Program Schedule

780
Clinical Characteristics And Outcomes among Children with Neurological Disorders Hospitalized with Community-acquired Pneumonia (CAP) in the Etiology of Pneumonia in the Community (EPIC) Study

Session: Poster Abstract Session: Clinical Respiratory Infections
Friday, October 10, 2014
Room: The Pennsylvania Convention Center: IDExpo Hall BC
Posters
  • Millman_IDweek_poster.pdf (264.5 kB)
  • Background: Although children with neurological disorders are vulnerable to complications from respiratory infection, CAP epidemiology among these children is poorly understood.

    Methods:  Children <18 years hospitalized with clinical and radiographic CAP were enrolled in the CDC EPIC study in Memphis, Nashville, and Salt Lake City. Children residing in a chronic care facility and those with recent hospitalization, tracheostomy, or severe immunosuppression were excluded due to healthcare exposure. Neurological disorders were defined as cerebral palsy, spinal cord abnormalities, epilepsy, Down syndrome, developmental delay, and chromosomal and other disorders with primary neurological manifestation. We compared children with neurological disorders to those with other non-neurological co-morbidities and with children with no co-morbidities.

    Results:  From January 2010-June 2012, 2358 children with CAP were enrolled; 279 (12%) had a neurological disorder (54% with another co-morbidity), 968 (41%) had non-neurological co-morbidities only, and 1,111 (47%) had no co-morbidities. Children with neurological disorders were older, had longer hospital and intensive care unit (ICU) length of stay (LOS), and more ICU admissions, than children without neurological disorders; there were no differences in the proportion mechanically ventilated.

    Group 1

    Group 2

    Group 3

    p-value

    Variable*

    Neurological disorder

    n=279

    Non-neurological co-morbidity

    n=968

    No co-morbidity

    n=1111

    Group 1 vs 2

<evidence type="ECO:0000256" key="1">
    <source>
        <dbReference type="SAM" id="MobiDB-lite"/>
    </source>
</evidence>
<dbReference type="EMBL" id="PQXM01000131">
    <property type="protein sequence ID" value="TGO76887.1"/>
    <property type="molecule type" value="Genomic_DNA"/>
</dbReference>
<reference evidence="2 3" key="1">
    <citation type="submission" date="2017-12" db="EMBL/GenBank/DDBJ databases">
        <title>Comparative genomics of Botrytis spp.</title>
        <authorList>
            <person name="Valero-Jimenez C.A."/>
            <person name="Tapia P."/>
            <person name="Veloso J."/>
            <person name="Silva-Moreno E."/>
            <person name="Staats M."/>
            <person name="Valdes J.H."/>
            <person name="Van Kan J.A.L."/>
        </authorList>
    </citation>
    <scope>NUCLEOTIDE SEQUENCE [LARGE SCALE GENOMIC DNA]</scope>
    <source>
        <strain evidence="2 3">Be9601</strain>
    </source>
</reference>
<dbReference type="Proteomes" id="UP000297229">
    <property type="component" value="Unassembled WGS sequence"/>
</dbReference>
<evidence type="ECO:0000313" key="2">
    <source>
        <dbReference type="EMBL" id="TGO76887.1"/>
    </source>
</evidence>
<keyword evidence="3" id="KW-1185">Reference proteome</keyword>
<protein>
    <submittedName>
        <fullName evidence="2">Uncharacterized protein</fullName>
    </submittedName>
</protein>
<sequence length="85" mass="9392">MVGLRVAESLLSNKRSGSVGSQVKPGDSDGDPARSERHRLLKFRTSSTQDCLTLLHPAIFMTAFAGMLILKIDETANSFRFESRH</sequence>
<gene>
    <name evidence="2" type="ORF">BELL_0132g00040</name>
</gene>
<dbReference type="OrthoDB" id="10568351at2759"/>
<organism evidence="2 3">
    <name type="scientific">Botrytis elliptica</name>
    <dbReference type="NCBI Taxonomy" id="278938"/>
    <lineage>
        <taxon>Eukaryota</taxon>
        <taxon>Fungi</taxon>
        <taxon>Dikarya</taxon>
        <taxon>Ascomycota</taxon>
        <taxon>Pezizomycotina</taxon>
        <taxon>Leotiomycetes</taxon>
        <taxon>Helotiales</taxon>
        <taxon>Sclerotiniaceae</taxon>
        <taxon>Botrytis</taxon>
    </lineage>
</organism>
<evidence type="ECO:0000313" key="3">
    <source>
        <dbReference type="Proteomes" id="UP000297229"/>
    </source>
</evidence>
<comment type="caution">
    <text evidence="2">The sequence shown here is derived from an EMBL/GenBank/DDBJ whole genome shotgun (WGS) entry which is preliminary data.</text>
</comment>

Group 1 vs 3

    Median age in years

    (interquartile range)

    5.9 (1.7-9.8)

    2.8 (1.3-6.2)

    1.8 (0.8-4.6)

    <0.01

    <0.01

    Congenital heart disease

    95 (34)

    104 (11)

    -

    <0.01

    -

    Asthma

    83 (30)

    696 (72)

    -

    <0.01

    -

    Hospital LOS >3 days

    153 (55)

    316 (33)

    357 (32)

    <0.01

    <0.01

    ICU admission

    102 (37)

    186 (19)

    209 (19)

    <0.01

    <0.01

    ICU LOS >3 days

    49/102 (48)

    66/186 (35)

    86/209 (41)

    <0.01

    <0.01

    Invasive mechanical

    ventilation

    34/102 (33)

    52/186 (28)

    79/209 (38)

    0.12

    0.11

    Death

    1 (0.4)

    0 (0)

    2 (0.2)

    -

    -

    *Values are No. (%) unless otherwise specified

    Conclusion:  When hospitalized with CAP, children with neurological disorders had a more severe course of illness, in terms of ICU admission and LOS, in comparison with children without neurological disorders, which may be independent of respiratory failure alone.

    Alexander J. Millman, MD1, Lyn Finelli, DrPH, MS2, Anna M. Bramley, MPH3, Georgina Peacock, MD, MPH4, Derek J. Williams, MD, MPH5, Sandra R. Arnold, MD6, Carlos G. Grijalva, MD, MPH7, Evan J. Anderson, MD8, Jonathan a. Mccullers, MD9, Krow Ampofo, MD10, Andrew Pavia, MD, FIDSA, FSHEA10, Kathryn Edwards, MD, FIDSA11 and Seema Jain, MD, MPH1, (1)Centers for Disease Control and Prevention, Atlanta, GA, (2)Influenza Division, Centers for Disease Control and Prevention, Atlanta, GA, (3)Centers for Disease Control and Prevention (CDC), Atlanta, GA, (4)National Center on Birth Defects and Developmental Disabilities, Centers for Disease Control and Prevention, Atlanta, GA, (5)Vanderbilt University School of Medicine, Nashville, TN, (6)Le Bonheur Children's Hospital, Memphis, TN, (7)Preventative Medicine, Vanderbilt University School of Medicine, Nashville, TN, (8)Pediatrics and Medicine, Emory University School of Medicine, Atlanta, GA, (9)St. Jude Children's Research Hospital, Memphis, TN, (10)Department of Pediatrics, Division of Pediatric Infectious Diseases, University of Utah School of Medicine, Salt Lake City, UT, (11)Division of Pediatric Infectious Disease, Vanderbilt University Medical Center, Nashville, TN

    Disclosures:

    A. J. Millman, None

    L. Finelli, None

    A. M. Bramley, None

    G. Peacock, None

    D. J. Williams, None

    S. R. Arnold, None

    C. G. Grijalva, None

    E. J. Anderson, None

    J. A. Mccullers, None

    K. Ampofo, None

    A. Pavia, None

    K. Edwards, Novartis: Grant Investigator and Scientific Advisor, Research grant

    S. Jain, None

    Findings in the abstracts are embargoed until 12:01 a.m. EDT, Oct. 8th with the exception of research findings presented at the IDWeek press conferences.

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